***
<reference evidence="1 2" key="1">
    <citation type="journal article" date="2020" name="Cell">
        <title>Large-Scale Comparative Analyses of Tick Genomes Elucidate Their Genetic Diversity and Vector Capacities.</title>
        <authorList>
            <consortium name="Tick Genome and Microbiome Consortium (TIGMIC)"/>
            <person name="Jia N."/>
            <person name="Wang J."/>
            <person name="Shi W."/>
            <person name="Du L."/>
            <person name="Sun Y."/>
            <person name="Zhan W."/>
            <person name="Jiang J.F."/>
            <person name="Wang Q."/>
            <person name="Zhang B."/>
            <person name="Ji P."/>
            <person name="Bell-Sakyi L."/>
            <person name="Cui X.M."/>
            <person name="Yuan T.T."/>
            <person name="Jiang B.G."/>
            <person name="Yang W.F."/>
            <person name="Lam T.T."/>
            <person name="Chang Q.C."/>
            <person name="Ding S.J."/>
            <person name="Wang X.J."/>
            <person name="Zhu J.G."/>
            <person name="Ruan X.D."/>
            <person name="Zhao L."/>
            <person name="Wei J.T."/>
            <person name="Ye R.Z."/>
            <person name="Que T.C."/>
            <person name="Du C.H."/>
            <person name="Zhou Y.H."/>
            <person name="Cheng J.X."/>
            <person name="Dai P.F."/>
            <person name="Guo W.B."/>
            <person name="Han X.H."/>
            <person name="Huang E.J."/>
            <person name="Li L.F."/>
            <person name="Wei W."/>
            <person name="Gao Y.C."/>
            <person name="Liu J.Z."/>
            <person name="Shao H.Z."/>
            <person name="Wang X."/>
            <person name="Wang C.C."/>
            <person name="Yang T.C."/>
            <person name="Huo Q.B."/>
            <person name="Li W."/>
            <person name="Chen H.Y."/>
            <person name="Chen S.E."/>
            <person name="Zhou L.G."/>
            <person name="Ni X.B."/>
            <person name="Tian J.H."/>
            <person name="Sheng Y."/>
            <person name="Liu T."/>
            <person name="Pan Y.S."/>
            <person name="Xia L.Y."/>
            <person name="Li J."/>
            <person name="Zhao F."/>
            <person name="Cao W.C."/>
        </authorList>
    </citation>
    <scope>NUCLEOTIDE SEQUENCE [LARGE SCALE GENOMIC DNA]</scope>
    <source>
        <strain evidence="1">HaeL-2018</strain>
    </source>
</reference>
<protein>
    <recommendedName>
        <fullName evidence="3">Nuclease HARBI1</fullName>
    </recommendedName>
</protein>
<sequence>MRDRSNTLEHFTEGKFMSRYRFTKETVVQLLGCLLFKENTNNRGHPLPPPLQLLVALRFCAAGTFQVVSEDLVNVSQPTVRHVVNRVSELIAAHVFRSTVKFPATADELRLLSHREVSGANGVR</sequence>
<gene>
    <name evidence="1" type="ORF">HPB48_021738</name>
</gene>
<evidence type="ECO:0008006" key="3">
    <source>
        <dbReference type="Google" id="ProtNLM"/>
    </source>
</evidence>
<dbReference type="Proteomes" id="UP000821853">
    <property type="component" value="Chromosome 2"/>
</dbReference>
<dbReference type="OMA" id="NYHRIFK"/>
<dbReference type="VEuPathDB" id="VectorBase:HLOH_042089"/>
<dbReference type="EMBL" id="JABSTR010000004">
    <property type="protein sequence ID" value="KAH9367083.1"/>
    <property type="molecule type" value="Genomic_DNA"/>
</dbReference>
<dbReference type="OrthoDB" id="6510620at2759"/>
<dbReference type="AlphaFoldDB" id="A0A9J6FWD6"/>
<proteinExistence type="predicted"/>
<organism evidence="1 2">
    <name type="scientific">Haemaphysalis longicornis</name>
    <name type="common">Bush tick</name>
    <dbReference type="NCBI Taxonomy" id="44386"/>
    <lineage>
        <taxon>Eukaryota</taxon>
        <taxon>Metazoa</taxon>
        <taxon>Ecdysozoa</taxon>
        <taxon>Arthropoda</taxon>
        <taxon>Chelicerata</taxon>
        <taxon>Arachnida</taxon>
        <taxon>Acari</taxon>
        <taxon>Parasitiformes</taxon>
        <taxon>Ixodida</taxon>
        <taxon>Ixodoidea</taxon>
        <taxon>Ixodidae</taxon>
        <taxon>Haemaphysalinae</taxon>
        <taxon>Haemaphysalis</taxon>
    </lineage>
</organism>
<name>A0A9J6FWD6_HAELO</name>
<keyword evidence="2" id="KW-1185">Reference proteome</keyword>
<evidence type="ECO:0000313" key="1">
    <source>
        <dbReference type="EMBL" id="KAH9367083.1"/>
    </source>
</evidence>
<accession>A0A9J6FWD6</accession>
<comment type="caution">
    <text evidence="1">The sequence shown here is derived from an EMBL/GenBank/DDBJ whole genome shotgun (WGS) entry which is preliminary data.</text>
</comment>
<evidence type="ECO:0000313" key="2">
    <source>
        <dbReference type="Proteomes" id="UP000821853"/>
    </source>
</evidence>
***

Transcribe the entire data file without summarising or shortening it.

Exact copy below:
<reference evidence="1 2" key="1">
    <citation type="journal article" date="2020" name="Cell">
        <title>Large-Scale Comparative Analyses of Tick Genomes Elucidate Their Genetic Diversity and Vector Capacities.</title>
        <authorList>
            <consortium name="Tick Genome and Microbiome Consortium (TIGMIC)"/>
            <person name="Jia N."/>
            <person name="Wang J."/>
            <person name="Shi W."/>
            <person name="Du L."/>
            <person name="Sun Y."/>
            <person name="Zhan W."/>
            <person name="Jiang J.F."/>
            <person name="Wang Q."/>
            <person name="Zhang B."/>
            <person name="Ji P."/>
            <person name="Bell-Sakyi L."/>
            <person name="Cui X.M."/>
            <person name="Yuan T.T."/>
            <person name="Jiang B.G."/>
            <person name="Yang W.F."/>
            <person name="Lam T.T."/>
            <person name="Chang Q.C."/>
            <person name="Ding S.J."/>
            <person name="Wang X.J."/>
            <person name="Zhu J.G."/>
            <person name="Ruan X.D."/>
            <person name="Zhao L."/>
            <person name="Wei J.T."/>
            <person name="Ye R.Z."/>
            <person name="Que T.C."/>
            <person name="Du C.H."/>
            <person name="Zhou Y.H."/>
            <person name="Cheng J.X."/>
            <person name="Dai P.F."/>
            <person name="Guo W.B."/>
            <person name="Han X.H."/>
            <person name="Huang E.J."/>
            <person name="Li L.F."/>
            <person name="Wei W."/>
            <person name="Gao Y.C."/>
            <person name="Liu J.Z."/>
            <person name="Shao H.Z."/>
            <person name="Wang X."/>
            <person name="Wang C.C."/>
            <person name="Yang T.C."/>
            <person name="Huo Q.B."/>
            <person name="Li W."/>
            <person name="Chen H.Y."/>
            <person name="Chen S.E."/>
            <person name="Zhou L.G."/>
            <person name="Ni X.B."/>
            <person name="Tian J.H."/>
            <person name="Sheng Y."/>
            <person name="Liu T."/>
            <person name="Pan Y.S."/>
            <person name="Xia L.Y."/>
            <person name="Li J."/>
            <person name="Zhao F."/>
            <person name="Cao W.C."/>
        </authorList>
    </citation>
    <scope>NUCLEOTIDE SEQUENCE [LARGE SCALE GENOMIC DNA]</scope>
    <source>
        <strain evidence="1">HaeL-2018</strain>
    </source>
</reference>
<protein>
    <recommendedName>
        <fullName evidence="3">Nuclease HARBI1</fullName>
    </recommendedName>
</protein>
<sequence>MRDRSNTLEHFTEGKFMSRYRFTKETVVQLLGCLLFKENTNNRGHPLPPPLQLLVALRFCAAGTFQVVSEDLVNVSQPTVRHVVNRVSELIAAHVFRSTVKFPATADELRLLSHREVSGANGVR</sequence>
<gene>
    <name evidence="1" type="ORF">HPB48_021738</name>
</gene>
<evidence type="ECO:0008006" key="3">
    <source>
        <dbReference type="Google" id="ProtNLM"/>
    </source>
</evidence>
<dbReference type="Proteomes" id="UP000821853">
    <property type="component" value="Chromosome 2"/>
</dbReference>
<dbReference type="OMA" id="NYHRIFK"/>
<dbReference type="VEuPathDB" id="VectorBase:HLOH_042089"/>
<dbReference type="EMBL" id="JABSTR010000004">
    <property type="protein sequence ID" value="KAH9367083.1"/>
    <property type="molecule type" value="Genomic_DNA"/>
</dbReference>
<dbReference type="OrthoDB" id="6510620at2759"/>
<dbReference type="AlphaFoldDB" id="A0A9J6FWD6"/>
<proteinExistence type="predicted"/>
<organism evidence="1 2">
    <name type="scientific">Haemaphysalis longicornis</name>
    <name type="common">Bush tick</name>
    <dbReference type="NCBI Taxonomy" id="44386"/>
    <lineage>
        <taxon>Eukaryota</taxon>
        <taxon>Metazoa</taxon>
        <taxon>Ecdysozoa</taxon>
        <taxon>Arthropoda</taxon>
        <taxon>Chelicerata</taxon>
        <taxon>Arachnida</taxon>
        <taxon>Acari</taxon>
        <taxon>Parasitiformes</taxon>
        <taxon>Ixodida</taxon>
        <taxon>Ixodoidea</taxon>
        <taxon>Ixodidae</taxon>
        <taxon>Haemaphysalinae</taxon>
        <taxon>Haemaphysalis</taxon>
    </lineage>
</organism>
<name>A0A9J6FWD6_HAELO</name>
<keyword evidence="2" id="KW-1185">Reference proteome</keyword>
<evidence type="ECO:0000313" key="1">
    <source>
        <dbReference type="EMBL" id="KAH9367083.1"/>
    </source>
</evidence>
<accession>A0A9J6FWD6</accession>
<comment type="caution">
    <text evidence="1">The sequence shown here is derived from an EMBL/GenBank/DDBJ whole genome shotgun (WGS) entry which is preliminary data.</text>
</comment>
<evidence type="ECO:0000313" key="2">
    <source>
        <dbReference type="Proteomes" id="UP000821853"/>
    </source>
</evidence>